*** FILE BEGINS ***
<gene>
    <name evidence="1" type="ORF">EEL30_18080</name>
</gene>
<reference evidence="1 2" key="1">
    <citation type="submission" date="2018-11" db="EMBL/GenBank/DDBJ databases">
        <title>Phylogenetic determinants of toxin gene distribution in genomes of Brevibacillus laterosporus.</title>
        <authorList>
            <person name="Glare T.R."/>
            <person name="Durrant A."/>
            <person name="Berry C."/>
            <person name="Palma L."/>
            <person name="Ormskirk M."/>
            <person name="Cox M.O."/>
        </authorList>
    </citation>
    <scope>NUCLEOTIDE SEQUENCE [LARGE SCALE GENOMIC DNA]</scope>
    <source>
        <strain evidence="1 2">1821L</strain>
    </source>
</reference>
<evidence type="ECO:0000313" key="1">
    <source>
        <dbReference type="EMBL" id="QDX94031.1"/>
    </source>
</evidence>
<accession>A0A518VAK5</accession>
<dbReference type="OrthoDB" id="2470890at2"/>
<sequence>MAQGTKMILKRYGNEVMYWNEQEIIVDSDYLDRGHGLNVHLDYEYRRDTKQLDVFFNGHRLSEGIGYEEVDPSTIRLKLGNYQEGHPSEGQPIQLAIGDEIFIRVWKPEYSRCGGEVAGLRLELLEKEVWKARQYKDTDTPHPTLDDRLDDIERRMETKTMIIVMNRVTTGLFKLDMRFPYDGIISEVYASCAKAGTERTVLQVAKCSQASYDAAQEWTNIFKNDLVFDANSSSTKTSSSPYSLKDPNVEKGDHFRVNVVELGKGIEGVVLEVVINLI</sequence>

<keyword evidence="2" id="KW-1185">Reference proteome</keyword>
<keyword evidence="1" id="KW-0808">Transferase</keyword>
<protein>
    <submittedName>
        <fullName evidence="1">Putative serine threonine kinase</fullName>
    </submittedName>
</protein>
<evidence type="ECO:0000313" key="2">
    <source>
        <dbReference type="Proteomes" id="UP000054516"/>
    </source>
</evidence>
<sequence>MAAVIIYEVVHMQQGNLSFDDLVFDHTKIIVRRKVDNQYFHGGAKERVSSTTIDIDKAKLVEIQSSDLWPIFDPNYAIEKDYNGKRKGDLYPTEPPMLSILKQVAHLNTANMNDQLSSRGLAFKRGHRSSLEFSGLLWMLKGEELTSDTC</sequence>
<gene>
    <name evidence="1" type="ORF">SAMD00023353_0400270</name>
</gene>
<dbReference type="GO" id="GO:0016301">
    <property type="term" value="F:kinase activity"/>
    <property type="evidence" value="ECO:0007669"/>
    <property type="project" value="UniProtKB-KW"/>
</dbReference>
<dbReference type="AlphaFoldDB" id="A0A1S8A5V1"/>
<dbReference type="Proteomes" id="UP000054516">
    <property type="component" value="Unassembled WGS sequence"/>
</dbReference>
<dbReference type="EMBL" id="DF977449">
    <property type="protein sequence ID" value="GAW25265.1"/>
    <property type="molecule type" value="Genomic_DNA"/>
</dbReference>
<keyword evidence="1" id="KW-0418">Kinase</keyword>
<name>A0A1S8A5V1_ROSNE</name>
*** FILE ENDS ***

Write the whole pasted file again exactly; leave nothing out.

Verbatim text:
<gene>
    <name evidence="1" type="ORF">EEL30_18080</name>
</gene>
<reference evidence="1 2" key="1">
    <citation type="submission" date="2018-11" db="EMBL/GenBank/DDBJ databases">
        <title>Phylogenetic determinants of toxin gene distribution in genomes of Brevibacillus laterosporus.</title>
        <authorList>
            <person name="Glare T.R."/>
            <person name="Durrant A."/>
            <person name="Berry C."/>
            <person name="Palma L."/>
            <person name="Ormskirk M."/>
            <person name="Cox M.O."/>
        </authorList>
    </citation>
    <scope>NUCLEOTIDE SEQUENCE [LARGE SCALE GENOMIC DNA]</scope>
    <source>
        <strain evidence="1 2">1821L</strain>
    </source>
</reference>
<evidence type="ECO:0000313" key="1">
    <source>
        <dbReference type="EMBL" id="QDX94031.1"/>
    </source>
</evidence>
<accession>A0A518VAK5</accession>
<dbReference type="OrthoDB" id="2470890at2"/>
<sequence>MAQGTKMILKRYGNEVMYWNEQEIIVDSDYLDRGHGLNVHLDYEYRRDTKQLDVFFNGHRLSEGIGYEEVDPSTIRLKLGNYQEGHPSEGQPIQLAIGDEIFIRVWKPEYSRCGGEVAGLRLELLEKEVWKARQYKDTDTPHPTLDDRLDDIERRMETKTMIIVMNRVTTGLFKLDMRFPYDGIISEVYASCAKAGTERTVLQVAKCSQASYDAAQEWTNIFKNDLVFDANSSSTKTSSSPYSLKDPNVEKGDHFRVNVVELGKGIEGVVLEVVINLI</sequence>

<keyword evidence="2" id="KW-1185">Reference proteome</keyword>
<keyword evidence="1" id="KW-0808">Transferase</keyword>
<protein>
    <submittedName>
        <fullName evidence="1">Putative serine threonine kinase</fullName>
    </submittedName>
</protein>
<evidence type="ECO:0000313" key="2">
    <source>
        <dbReference type="Proteomes" id="UP000054516"/>
    </source>
</evidence>
<sequence>MAAVIIYEVVHMQQGNLSFDDLVFDHTKIIVRRKVDNQYFHGGAKERVSSTTIDIDKAKLVEIQSSDLWPIFDPNYAIEKDYNGKRKGDLYPTEPPMLSILKQVAHLNTANMNDQLSSRGLAFKRGHRSSLEFSGLLWMLKGEELTSDTC</sequence>
<gene>
    <name evidence="1" type="ORF">SAMD00023353_0400270</name>
</gene>
<dbReference type="GO" id="GO:0016301">
    <property type="term" value="F:kinase activity"/>
    <property type="evidence" value="ECO:0007669"/>
    <property type="project" value="UniProtKB-KW"/>
</dbReference>
<dbReference type="AlphaFoldDB" id="A0A1S8A5V1"/>
<dbReference type="Proteomes" id="UP000054516">
    <property type="component" value="Unassembled WGS sequence"/>
</dbReference>
<dbReference type="EMBL" id="DF977449">
    <property type="protein sequence ID" value="GAW25265.1"/>
    <property type="molecule type" value="Genomic_DNA"/>
</dbReference>
<keyword evidence="1" id="KW-0418">Kinase</keyword>
<name>A0A1S8A5V1_ROSNE</name>